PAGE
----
Credible sources of accurate information about AI

There is a lot of misleading and even false information about AI out there, ranging from apallingly bad journalism to overhyped marketing materials to quotes from misinformed celebrities. Last month, it even got so bad that Snopes had to debunk a story about Facebook research that was inaccurately covered by a number of outlets.

AI is a complex topic moving at an overwhelming pace (even as someone working in the field, I find it impossible to keep up with everything that is happening). Beyond that, there are those who stand to profit off overhyping advances or drumming up fear.

I want to recommend several credible sources of accurate information. Most of the writing on this list is intended to be accessible to anyone—even if you aren’t a programmer or don’t work in tech:

General Interest

Interactions between AI and society

Deconstructing Hype

I also want to highlight a few great examples of AI researchers thoughtfully deconstructing the hype around some high-profile stories in the past few months, in an accessible way:

A brief note about Twitter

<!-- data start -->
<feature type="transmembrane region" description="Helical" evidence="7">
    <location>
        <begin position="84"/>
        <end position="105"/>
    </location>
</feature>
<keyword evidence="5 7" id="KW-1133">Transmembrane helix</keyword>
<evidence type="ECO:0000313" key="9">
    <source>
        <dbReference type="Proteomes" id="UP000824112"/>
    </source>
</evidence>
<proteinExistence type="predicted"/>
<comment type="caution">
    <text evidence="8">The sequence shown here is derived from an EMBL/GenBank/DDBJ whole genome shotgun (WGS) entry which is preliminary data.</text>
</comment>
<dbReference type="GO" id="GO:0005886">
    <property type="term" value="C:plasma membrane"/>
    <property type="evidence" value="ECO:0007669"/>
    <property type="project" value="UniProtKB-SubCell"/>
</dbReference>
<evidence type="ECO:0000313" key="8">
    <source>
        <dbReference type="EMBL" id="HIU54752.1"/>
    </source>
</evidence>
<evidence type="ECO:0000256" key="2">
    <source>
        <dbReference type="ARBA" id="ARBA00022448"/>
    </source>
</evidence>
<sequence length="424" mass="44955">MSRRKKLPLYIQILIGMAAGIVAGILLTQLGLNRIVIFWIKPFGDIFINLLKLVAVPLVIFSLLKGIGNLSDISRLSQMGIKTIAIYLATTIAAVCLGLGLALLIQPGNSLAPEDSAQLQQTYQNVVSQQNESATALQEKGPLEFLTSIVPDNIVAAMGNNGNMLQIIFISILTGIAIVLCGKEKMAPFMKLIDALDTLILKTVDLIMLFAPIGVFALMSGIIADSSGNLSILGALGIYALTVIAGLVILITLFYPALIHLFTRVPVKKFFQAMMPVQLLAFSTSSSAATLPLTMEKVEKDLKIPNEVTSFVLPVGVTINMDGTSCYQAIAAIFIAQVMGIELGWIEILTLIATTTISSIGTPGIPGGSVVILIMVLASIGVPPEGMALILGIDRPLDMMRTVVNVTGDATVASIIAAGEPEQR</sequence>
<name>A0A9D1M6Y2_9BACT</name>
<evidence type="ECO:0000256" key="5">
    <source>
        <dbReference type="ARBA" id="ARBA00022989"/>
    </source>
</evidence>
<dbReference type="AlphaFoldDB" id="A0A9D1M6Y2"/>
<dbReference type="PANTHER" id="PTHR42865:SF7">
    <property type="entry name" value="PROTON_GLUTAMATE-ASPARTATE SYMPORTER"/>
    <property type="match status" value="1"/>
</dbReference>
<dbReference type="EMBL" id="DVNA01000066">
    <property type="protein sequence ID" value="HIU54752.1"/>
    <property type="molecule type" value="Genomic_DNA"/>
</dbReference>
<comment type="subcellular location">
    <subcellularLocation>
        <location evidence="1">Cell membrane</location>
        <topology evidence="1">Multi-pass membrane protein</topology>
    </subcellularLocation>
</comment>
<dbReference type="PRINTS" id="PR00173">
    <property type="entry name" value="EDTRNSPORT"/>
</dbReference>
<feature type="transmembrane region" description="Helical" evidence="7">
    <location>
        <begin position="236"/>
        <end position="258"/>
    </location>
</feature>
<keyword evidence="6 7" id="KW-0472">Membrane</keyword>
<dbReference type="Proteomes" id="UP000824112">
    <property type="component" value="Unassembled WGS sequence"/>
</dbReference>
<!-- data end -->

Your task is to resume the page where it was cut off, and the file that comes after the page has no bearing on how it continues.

Twitter is quite useful for keeping up on machine learning news and many people share surprisingly deep insights (that I often can’t find elsewhere). I was skeptical of Twitter before I started using it. The whole idea seemed weird: you can only write a 140 characters at a time? I already had Facebook and Linkedin, did I really need another social media account? It now occupies a useful and distinct niche for me. The hardest part is getting started; feel free to take a look at my twitter or Jeremy’s favorites to look for interesting accounts. Whenever I read an article I like or hear a talk I like, I always look up the author/speaker on twitter and see if I find their tweets interesting. If so, I follow them.